Three and a half stars!

By Paul Kolas TELEGRAM & GAZETTE REVIEWER

NORTHBRIDGE – Ojibway writer Drew Hayden Taylor’s “Only Drunks and Children Tell the Truth” is the second part of a trilogy which deals with the true life tragedy of the “scoop up” of Canadian Aboriginals during the 1950s and 60s, when Canadian social policy dictated that the Children Aid’s Society could uproot First Nation children from their reservation homes and their parents, and place them in white, middle class homes.

Algonkuin Theatre Projects’ founder and artistic director, Marty BlackEagle, addressed this sobering subject in February in “Someday,” the first segment of the trilogy, which will conclude with BlackEagles’s production of “400 Kilometers” in March 2017. “Someday” dealt with the unsettling reunion of Anne Walbung and her daughter Grace, who was taken from her as a toddler, at Taylor’s fictional Ojibway community, Otter Lake Reserve, located in Central Ontario, and placed with a family in Toronto. Grace grew up with the name Janice Wirth, and became a successful entertainment lawyer in Toronto.

“Only Drunks and Children Tell the Truth” picks up four months after “Someday,” in May 1992, right after Anne’s death, and Janice/Grace (Cherry Lynn Zinger reprising the role) has returned to Toronto, still reeling from the fact that she’s adopted, was taken from Anne 39 years ago and has a 23-year-old half sister, Barb (Elizabeth Ann Hylton). One doesn’t need to have seen BlackEagle’s compelling production of “Someday” to ascertain the basic storyline, which is the cultural divide and emotional turmoil that was created by wresting Janice from her true heritage.

As heavy as that may sound, “Only Drunks and Children Tell the Truth” lightens the dramatic load with idiosyncratic humor and wit. BlackEagle’s perceptive and finely acted production, which premiered to a wholly engaged audience on Friday night, gets off to a humorous start when Barb breaks into her sister’s posh Toronto condo with her boyfriend Rodney (Aaron JX Ferro), and his surrogate brother, Tonto (BlackEagle), to tell her that Anne has just passed away. Even though Janice isn’t home from work yet, it’s Native custom to “wait inside” until the owner comes home, and when Janice finally arrives, the first thing she see is Tonto, and instinctively attacks him in screeching alarum, until Barb and Rodney pull her off him.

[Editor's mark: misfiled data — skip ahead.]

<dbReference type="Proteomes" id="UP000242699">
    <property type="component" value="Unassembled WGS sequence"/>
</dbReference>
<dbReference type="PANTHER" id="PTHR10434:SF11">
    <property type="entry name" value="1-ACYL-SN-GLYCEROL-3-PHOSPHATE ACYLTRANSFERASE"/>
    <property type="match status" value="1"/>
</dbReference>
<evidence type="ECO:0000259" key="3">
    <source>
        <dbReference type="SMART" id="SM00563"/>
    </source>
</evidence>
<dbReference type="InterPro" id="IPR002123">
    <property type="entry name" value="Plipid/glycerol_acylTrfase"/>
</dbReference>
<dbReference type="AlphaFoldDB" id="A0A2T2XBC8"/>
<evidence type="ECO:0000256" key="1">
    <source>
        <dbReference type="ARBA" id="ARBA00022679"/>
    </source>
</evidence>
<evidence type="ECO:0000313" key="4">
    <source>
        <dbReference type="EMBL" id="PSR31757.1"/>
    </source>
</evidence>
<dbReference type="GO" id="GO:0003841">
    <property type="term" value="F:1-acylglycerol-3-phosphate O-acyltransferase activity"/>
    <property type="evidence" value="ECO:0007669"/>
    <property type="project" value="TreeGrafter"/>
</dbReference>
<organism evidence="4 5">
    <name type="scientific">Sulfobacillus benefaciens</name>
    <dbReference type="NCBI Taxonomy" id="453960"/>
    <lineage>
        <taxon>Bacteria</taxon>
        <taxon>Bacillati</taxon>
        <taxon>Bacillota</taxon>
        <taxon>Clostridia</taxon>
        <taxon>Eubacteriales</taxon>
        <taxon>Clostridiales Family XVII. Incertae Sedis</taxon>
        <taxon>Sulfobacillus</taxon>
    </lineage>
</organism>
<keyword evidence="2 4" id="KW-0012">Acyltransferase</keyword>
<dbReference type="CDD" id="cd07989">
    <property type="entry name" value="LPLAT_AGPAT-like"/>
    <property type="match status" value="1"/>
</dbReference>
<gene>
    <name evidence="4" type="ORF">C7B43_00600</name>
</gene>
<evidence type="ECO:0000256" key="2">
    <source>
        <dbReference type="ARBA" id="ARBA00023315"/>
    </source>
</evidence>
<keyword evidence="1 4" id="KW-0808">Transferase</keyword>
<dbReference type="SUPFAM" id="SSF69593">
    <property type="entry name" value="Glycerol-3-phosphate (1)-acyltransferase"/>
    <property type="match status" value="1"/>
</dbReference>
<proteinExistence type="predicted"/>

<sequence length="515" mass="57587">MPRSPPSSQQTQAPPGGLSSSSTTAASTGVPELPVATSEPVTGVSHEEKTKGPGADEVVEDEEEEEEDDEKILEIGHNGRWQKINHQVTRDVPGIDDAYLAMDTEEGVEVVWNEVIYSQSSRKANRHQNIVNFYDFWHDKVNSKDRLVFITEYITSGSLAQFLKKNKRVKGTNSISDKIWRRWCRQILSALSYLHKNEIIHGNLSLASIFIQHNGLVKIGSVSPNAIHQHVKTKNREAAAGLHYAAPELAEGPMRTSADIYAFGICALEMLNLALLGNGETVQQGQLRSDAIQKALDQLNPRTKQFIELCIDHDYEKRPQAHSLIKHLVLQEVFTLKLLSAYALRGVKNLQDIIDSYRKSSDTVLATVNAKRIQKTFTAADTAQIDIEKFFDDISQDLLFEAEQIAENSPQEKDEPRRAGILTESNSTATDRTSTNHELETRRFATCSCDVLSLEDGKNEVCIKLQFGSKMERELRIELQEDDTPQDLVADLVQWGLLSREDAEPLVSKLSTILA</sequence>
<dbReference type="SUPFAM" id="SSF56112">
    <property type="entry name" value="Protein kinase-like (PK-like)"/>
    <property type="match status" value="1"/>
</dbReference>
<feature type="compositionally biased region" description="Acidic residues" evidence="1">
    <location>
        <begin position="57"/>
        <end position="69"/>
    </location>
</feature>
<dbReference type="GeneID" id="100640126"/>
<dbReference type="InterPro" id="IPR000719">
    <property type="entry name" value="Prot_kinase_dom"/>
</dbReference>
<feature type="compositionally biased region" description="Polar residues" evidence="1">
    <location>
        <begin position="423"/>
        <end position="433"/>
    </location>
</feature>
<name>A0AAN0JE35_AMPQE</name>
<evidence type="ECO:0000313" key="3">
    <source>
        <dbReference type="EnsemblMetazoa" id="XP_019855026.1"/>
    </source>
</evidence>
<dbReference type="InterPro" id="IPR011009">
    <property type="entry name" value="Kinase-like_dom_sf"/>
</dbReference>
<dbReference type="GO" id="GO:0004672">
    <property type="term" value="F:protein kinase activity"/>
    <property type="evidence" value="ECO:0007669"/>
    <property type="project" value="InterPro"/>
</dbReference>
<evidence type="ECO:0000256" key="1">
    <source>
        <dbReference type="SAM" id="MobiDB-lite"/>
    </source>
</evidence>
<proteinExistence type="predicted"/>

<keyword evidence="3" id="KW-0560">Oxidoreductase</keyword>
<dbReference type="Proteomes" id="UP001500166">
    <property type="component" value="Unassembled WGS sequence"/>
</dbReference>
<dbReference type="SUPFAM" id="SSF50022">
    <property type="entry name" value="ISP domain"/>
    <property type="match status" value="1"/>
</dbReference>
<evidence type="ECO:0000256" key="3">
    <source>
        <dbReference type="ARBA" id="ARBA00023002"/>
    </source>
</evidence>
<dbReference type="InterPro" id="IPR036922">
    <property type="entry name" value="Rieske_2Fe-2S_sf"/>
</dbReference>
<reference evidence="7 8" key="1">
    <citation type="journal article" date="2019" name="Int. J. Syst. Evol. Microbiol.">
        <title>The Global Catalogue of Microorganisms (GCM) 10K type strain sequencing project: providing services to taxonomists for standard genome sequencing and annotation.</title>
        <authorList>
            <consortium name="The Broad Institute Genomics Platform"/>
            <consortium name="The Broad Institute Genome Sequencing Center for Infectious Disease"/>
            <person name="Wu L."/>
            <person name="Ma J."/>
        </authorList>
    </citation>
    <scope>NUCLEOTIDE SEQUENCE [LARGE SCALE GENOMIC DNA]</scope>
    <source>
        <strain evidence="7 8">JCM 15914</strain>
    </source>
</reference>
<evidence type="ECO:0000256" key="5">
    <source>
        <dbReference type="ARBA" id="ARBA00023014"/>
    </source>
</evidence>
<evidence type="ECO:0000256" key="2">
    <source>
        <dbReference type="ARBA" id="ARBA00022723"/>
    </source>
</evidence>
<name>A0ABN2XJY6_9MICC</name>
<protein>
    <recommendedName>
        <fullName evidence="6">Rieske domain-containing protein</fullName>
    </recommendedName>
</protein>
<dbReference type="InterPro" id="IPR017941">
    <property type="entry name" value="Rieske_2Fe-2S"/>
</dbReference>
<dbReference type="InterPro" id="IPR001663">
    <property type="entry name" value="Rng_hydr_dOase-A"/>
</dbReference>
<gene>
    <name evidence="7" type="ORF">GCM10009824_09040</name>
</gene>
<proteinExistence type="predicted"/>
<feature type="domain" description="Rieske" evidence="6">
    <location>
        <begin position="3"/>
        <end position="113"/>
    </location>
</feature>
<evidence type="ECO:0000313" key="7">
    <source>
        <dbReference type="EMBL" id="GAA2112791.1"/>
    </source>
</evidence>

One of the strongest assets of BlackEagle’s production is the amusing contrast between Janice and her interlopers. Zinger’s precisely rendered Janice is a well-ordered, emotionally punctilios yuppie who eats the right foods, doesn’t drink, and has only decaffeinated coffee to offer her disdainful guests.

The two men provide the play’s comic relief. BlackEagles’ Tonto, who was adopted by Rodney’s parents, in endearingly disheveled, a loveable, laid back philosopher who tries his best to persuade Janice to let him sleep in her big bed instead of on the  couch. He’s also quick with a comeback. When Janice assumes “that all Indian men drink,” he replies “ I thought that all women can cook!”

Ferro’s Rodney is full of impish humor, regarding the vista of Toronto with the proclamation, “it’s a nice place to visit, but I wouldn’t want to put a land claim on it,” or succinctly summing up the cultural divide of Big City and Native Reserve with “Dynasty meets the Dukes of Hazard.”

Hylton is splendidly alive in the role of the feisty Barb, defining her with insistent affection, pushing her big sister into finally acquiescing to some sort of spiritual and familial acceptance of who she really is. They may hardly know each other, the fact of being sisters a mere technicality, but when Barb tenaciously persuades Janice to come back to Otter Lake Reserve to pay respects to the mother she never knew she had, it’s the first step to truly coming home. And when they get drunk, the inherent tensions between them evaporate, in a truth telling scene that Hylton and Zinger play out with lively abandon, ending in a quite touching coda at the gravesite of their mother.

BlackEagle’s excellent set design vividly underscores the cultural contrast of the play, Janice’s prissy condo adorned with artwork, and movie posters of “Singin’ in the Rain,” “It’s a Wonderful Life” and “Casablanca,” while Barb’s home is a cozily ramshackle reflection of her life on the Reserve. No wonder Amelia Earhart has been hiding out there for half a century.

Worcester Telegram & Gazette
November 2016

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